Dealing with Your Audit Committee
To have your best audit season ever, you will want your dealings with the Audit Committee to be rock solid. This will save you time and money and demonstrate
your professionalism to senior management and the Board of Directors. Your success in dealing with your audit committee can be captured in two words: “No surprises.” You can pave the way to smooth interactions with some pro-active pre-planning. Here are four principles to keep in mind.
- Establish Ground Rules. You will first want to understand the audit committee’s audience, goals and rules of engagement. The Board establishes the Audit Committee to help the Board in oversee the company’s control environment. Special emphasis is on three areas: internal controls and financial reporting; the qualification and independence of the independent external auditors; and the performance of the company’s internal audit function and of external auditors.You will want to come to some agreement on key issues such as the definition of materiality. For example, you want to make sure there are no discrepancies in understanding of revenue recognition policies.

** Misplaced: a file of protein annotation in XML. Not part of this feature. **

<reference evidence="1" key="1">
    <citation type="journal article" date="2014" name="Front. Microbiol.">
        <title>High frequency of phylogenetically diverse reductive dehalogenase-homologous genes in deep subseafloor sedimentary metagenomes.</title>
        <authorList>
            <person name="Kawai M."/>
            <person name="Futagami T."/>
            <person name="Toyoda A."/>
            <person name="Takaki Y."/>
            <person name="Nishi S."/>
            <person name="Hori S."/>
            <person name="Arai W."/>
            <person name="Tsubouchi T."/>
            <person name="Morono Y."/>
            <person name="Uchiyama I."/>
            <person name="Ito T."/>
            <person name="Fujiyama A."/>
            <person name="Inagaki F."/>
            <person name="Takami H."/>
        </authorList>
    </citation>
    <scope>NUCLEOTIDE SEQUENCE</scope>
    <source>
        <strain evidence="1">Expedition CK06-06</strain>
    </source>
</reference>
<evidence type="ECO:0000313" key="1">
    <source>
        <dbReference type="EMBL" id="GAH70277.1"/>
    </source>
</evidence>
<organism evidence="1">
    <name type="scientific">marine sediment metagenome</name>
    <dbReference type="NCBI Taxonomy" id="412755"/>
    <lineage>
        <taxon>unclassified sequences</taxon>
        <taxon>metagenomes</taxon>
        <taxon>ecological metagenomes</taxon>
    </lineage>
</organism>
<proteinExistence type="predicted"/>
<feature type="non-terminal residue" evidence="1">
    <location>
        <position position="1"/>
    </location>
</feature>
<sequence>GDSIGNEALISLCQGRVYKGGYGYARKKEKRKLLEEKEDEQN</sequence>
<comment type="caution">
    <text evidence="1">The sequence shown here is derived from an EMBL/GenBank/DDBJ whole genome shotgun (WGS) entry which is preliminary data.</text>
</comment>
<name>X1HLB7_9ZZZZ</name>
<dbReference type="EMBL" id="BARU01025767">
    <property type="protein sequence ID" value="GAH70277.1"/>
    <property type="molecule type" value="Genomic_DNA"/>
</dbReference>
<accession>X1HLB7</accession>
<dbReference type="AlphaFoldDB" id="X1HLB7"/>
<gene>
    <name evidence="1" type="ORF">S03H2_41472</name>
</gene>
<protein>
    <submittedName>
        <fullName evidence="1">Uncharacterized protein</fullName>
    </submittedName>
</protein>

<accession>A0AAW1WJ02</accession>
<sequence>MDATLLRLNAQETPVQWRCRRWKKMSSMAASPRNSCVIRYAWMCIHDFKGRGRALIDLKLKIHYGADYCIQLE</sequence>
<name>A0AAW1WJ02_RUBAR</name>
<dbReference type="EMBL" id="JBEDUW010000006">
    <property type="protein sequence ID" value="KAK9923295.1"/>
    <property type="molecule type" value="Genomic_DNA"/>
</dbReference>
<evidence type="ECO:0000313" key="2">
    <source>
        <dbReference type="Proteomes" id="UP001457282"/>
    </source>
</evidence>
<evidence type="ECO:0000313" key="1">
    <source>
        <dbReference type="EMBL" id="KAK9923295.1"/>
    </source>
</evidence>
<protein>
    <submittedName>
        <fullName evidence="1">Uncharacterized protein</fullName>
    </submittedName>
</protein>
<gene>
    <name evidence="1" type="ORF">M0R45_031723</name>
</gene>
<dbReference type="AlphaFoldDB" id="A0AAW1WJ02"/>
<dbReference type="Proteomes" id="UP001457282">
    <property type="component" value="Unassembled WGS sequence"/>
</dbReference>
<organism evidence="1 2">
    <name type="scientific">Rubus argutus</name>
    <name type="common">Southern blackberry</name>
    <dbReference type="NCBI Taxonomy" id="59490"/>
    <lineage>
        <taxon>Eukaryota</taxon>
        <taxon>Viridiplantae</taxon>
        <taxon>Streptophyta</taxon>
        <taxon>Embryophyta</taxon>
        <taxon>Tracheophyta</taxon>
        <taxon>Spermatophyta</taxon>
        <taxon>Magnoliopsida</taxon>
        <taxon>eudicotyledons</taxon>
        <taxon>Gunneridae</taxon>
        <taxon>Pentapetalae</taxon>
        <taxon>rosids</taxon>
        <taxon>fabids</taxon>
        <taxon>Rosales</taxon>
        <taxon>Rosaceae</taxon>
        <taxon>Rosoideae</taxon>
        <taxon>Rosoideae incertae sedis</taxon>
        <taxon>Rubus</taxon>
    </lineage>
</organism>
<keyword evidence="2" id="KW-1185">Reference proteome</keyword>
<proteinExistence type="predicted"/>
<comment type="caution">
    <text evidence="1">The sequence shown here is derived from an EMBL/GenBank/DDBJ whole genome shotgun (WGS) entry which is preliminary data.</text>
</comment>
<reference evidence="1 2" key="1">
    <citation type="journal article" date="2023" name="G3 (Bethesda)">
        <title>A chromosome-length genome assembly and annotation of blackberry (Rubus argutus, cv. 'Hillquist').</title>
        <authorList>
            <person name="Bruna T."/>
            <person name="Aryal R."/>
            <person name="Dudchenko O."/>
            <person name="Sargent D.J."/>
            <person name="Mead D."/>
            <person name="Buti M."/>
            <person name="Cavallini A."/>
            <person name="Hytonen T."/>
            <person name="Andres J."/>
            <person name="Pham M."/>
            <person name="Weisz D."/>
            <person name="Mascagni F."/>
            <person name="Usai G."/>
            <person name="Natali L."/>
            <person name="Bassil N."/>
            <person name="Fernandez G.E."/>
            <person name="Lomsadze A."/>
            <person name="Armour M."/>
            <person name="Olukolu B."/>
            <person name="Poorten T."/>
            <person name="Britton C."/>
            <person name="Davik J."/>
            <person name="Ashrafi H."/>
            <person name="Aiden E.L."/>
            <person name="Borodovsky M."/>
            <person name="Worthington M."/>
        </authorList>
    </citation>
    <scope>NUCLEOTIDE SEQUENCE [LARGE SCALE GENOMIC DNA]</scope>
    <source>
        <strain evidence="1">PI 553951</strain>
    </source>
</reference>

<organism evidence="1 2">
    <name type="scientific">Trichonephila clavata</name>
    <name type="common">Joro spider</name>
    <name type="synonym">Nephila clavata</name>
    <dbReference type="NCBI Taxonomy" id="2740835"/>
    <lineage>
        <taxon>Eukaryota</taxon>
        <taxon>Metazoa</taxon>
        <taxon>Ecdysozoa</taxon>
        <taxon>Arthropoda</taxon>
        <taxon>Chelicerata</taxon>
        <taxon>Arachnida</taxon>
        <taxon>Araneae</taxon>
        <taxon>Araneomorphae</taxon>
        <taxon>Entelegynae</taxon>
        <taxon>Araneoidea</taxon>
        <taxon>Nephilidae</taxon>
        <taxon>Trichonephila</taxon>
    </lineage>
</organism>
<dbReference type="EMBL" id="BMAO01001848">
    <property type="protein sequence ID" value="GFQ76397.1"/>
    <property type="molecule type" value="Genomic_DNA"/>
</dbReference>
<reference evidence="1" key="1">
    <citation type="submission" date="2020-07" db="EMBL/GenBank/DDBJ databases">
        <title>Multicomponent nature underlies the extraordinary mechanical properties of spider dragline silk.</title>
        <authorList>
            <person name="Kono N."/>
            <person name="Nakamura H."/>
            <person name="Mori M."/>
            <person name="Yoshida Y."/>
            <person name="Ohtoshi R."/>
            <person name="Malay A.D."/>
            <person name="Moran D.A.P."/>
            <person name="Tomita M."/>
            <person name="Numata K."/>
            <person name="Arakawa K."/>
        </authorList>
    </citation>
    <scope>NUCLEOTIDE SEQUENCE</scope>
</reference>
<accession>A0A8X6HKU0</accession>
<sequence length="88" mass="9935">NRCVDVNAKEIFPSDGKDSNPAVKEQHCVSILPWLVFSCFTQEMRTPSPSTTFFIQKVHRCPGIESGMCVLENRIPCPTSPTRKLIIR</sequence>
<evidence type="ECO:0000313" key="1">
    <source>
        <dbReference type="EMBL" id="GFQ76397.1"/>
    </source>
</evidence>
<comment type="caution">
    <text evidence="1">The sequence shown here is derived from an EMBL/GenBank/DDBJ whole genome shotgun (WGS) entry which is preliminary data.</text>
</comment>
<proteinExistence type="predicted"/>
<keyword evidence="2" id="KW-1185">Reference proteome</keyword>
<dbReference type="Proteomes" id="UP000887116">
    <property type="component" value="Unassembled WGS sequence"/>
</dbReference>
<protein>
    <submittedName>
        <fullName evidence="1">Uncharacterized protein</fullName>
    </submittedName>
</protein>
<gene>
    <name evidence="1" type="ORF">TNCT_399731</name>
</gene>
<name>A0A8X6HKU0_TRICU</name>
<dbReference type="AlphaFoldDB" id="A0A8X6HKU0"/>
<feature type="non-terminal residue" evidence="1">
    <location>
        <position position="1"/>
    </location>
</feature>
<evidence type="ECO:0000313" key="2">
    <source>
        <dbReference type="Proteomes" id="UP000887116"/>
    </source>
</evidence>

- Understand reporting structures, such as whether or not the internal auditors have direct functional reporting to the audit committee and an indirect line to management for administrative activities. Finally, be involved with the internal audit risk assessment and audit plans, including activities and objectives regarding Section 404 compliance, if applicable.
- Involve the Chair Early and Often. This is your most important relationship and you will want a “meeting before the meeting” with your Audit Committee Chair. While you’re at it, schedule regular meetings in the middle of field work and prior to the year-end audit committee meeting.
- Get Done What You Can. Make sure your schedules are done – ideally before the auditing firm is developing their audit plan. Also, start your own forward-looking identification of potential issues such as new accounting and reporting requirements. Provide input to management’s goal setting, and provide you own clear objectives and expectations for each meeting.Collaborate to develop and agenda for year-end audit committee meeting. You’ll both want to the meeting to run smoothly to reflect well on you both. Start by establishing and agreeing to all agenda items for discussion.